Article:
In the 36 years since the race has been on the full 5 Loop 100ish miles has only been finished 18 times by 15 runners. If you do manage to be the first at the gate at the end of lap 4 there is a nice little twist, you can choose to run the lap 5 loop in either direction and whichever you choose any other runners coming in behind you have to run the opposite of you. In 2017, Gary Robbins reached the finishing gate a mere six seconds after the 60-hour cut-off, almost becoming the 16th runner ever to complete the Barkley. However, he had taken a wrong turn in the final stages of the race, thus cutting two miles off the course; he would have been disqualified even if he had been faster. "The time, in that situation, is meaningless," Laz said of the six-second time over the cut off. That year a film crew had documented Robbins attempt and went on to make the documentary film, Where Dreams Go To Die. https://youtu.be/NDZdsqbcGTU. Not the only film made about the Barkley but one of the best closely followed by The Race That Eats Its Young https://www.amazon.com/Barkley-Marathons-Race-That-Young/dp/B017Y43P3S both worth a watch.
So back to a very foggy very wet March 18th at 3.04 in the morning, 35 competitors mostly American lined up at the yellow gate waiting for the cigarette to be lit. 17 of them finished lap 1, 16 of them started lap 2 but only 2 finished and went on to start and complete lap 3! Out of those setting out on lap 2 were 3 amazing female competitors Liz Cant, Maggie Guterl and Courtney Dauwalter who stuck together working as a trio to navigate and support each other and did complete lap 2 in a time of 26 hours and 52 minutes which was 12 minutes over the cut off time deeming their lap unofficial, it’s tough out there and the rules are even tougher.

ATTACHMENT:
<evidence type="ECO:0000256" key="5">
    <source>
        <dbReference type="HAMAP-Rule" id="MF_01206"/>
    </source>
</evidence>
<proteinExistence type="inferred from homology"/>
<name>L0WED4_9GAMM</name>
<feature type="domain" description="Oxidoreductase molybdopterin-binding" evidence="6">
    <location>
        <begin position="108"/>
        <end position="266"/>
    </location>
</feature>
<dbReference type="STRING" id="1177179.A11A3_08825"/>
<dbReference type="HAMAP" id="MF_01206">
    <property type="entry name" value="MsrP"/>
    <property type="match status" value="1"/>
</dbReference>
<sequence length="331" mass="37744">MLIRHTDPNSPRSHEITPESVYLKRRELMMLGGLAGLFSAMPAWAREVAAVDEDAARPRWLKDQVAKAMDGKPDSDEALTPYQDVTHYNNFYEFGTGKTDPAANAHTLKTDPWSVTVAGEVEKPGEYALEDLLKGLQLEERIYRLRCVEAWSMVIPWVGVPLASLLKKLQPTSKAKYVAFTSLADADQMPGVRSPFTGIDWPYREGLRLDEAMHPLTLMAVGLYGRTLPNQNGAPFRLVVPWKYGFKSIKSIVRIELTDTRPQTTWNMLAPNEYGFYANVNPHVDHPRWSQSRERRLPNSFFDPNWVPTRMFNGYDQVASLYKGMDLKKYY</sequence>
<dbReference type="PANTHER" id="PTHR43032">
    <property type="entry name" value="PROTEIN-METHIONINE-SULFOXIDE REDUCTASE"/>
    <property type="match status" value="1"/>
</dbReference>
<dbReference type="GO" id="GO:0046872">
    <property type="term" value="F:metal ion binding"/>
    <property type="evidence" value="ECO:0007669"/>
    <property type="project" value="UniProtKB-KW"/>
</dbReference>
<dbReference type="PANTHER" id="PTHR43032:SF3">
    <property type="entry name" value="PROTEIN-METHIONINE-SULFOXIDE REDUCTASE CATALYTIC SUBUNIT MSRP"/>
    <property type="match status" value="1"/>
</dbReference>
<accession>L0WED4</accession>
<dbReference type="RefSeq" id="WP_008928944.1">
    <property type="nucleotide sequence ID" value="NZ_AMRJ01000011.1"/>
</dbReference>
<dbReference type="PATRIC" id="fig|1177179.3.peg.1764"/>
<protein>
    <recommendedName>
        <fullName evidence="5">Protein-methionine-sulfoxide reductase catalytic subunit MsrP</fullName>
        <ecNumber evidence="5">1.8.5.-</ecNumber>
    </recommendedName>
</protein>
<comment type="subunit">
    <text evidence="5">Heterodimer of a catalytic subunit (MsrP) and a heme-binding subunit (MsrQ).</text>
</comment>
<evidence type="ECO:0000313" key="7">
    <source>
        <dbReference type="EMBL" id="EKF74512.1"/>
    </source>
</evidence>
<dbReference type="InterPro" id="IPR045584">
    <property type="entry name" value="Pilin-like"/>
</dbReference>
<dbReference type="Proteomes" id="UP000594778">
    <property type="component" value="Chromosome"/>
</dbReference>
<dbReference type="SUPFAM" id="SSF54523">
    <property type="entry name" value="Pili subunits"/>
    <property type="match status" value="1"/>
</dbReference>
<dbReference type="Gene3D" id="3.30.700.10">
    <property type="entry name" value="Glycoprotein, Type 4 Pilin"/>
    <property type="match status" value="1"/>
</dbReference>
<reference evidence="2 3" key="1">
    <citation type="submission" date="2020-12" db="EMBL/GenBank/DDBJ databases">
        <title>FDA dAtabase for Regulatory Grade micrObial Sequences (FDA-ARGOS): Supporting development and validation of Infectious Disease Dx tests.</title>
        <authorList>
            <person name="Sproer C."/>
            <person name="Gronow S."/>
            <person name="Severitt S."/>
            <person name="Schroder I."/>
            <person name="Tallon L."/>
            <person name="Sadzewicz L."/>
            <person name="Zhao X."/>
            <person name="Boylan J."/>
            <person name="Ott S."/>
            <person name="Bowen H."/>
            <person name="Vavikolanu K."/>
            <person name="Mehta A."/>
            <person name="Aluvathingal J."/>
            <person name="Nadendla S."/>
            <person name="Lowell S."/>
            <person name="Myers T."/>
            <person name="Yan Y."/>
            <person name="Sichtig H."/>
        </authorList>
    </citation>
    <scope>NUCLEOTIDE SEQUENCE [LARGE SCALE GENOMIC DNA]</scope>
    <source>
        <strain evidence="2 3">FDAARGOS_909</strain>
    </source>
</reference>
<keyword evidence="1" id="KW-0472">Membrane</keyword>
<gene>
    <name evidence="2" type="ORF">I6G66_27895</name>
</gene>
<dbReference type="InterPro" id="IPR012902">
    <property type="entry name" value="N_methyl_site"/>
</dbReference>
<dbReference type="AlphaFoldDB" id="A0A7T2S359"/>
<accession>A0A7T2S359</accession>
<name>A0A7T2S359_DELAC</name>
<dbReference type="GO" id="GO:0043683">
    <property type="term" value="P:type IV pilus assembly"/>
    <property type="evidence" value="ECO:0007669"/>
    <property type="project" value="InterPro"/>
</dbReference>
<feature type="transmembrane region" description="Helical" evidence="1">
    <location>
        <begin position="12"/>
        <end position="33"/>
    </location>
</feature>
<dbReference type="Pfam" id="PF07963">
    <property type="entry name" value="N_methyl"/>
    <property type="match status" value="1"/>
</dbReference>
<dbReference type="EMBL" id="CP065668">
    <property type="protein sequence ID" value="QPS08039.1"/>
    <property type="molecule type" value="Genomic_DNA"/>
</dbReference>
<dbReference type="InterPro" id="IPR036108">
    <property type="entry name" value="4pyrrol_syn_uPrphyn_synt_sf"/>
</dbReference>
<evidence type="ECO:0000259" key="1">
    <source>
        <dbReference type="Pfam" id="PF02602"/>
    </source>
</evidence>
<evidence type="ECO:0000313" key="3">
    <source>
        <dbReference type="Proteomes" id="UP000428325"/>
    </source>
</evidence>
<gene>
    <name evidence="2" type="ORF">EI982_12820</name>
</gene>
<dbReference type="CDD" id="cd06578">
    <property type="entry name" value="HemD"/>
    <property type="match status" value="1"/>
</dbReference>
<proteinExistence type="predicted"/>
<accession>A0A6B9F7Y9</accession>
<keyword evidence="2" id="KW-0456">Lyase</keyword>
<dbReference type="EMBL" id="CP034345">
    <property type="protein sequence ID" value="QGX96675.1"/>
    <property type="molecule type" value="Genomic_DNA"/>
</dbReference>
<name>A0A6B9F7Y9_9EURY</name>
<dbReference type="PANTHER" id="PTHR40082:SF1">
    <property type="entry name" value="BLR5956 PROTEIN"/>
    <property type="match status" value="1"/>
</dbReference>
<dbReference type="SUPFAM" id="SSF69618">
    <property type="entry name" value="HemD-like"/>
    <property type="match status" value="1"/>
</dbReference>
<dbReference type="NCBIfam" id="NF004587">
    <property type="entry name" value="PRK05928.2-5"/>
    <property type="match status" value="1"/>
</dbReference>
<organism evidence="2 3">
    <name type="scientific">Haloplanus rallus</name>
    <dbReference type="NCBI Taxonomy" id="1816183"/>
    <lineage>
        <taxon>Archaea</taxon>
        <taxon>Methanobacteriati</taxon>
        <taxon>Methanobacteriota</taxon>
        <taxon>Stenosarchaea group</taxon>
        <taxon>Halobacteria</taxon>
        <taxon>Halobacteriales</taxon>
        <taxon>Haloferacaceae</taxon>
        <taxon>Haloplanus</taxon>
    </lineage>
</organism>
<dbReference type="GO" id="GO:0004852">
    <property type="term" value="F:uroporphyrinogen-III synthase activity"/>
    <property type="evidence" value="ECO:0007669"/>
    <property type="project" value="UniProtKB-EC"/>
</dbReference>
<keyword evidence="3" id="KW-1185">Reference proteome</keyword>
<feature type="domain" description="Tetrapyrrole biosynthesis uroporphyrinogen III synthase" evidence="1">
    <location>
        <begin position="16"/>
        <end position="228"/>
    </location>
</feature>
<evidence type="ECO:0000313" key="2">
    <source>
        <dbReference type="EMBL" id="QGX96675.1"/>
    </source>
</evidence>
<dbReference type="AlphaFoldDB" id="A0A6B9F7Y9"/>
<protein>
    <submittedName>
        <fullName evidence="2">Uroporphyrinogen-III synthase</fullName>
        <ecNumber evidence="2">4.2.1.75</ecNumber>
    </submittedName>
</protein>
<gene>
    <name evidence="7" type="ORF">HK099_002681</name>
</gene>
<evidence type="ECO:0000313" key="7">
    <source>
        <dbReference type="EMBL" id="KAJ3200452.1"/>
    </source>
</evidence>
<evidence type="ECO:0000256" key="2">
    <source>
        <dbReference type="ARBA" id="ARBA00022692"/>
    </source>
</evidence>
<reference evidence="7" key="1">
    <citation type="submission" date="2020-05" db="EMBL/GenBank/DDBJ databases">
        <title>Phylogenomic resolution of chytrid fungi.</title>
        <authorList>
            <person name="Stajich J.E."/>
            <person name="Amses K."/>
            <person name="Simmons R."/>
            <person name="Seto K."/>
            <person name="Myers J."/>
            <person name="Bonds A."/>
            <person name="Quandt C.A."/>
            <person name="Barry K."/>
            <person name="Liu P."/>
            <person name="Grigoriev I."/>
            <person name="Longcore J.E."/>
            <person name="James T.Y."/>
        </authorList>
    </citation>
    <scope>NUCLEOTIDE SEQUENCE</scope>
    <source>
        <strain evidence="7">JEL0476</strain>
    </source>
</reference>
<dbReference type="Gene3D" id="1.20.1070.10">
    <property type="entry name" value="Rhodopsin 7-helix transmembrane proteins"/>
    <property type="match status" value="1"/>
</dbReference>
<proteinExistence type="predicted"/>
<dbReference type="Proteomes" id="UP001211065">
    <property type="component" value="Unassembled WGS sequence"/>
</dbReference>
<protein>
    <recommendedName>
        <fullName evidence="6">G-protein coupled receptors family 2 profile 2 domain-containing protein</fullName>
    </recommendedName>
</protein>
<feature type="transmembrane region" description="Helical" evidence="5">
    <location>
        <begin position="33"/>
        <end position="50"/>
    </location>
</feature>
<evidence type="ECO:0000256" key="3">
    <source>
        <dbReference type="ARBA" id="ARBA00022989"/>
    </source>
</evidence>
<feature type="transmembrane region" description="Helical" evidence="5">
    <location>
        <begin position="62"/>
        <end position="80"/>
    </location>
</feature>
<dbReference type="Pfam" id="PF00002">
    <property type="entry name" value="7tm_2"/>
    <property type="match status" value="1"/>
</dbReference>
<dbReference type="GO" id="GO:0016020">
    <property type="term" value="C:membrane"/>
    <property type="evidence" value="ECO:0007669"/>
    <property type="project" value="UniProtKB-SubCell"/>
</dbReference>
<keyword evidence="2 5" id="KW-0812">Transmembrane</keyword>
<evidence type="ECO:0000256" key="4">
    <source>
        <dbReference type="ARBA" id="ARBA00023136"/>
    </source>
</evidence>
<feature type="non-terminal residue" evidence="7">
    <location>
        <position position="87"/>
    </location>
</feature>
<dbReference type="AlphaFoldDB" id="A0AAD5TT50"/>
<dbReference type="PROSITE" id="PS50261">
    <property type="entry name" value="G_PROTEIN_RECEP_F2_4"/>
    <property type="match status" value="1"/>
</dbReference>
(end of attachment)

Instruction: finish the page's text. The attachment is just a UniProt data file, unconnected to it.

Luke Nelson and Jared Campbell were the only competitors comleting a fun run this year completing lap 3 in 39 hours and 4 minutes having also worked together and officially finishing within a second of each other just under the 40 hour cut of for a fun run but unfortunately over the 36 hour cut off to continue onto lap 4.
Finishing the Barkley has to be the ultimate accolade in endurance running, more people have been to the moon than finish the Barkley. The level of fitness required has to be off the scale, navigational skills second to none but the reality is you have to be a certain kind of crazy. But then to some ends aren’t all ultra/endurance runners a certain kind of crazy, I think maybe you have to be to be able to take your mind and body to places that the ordinary person has no place to be.
One thing endurance running definitely isn’t is a teddy bears picnic, so if you do go down to the woods today you are in for a big surprise..........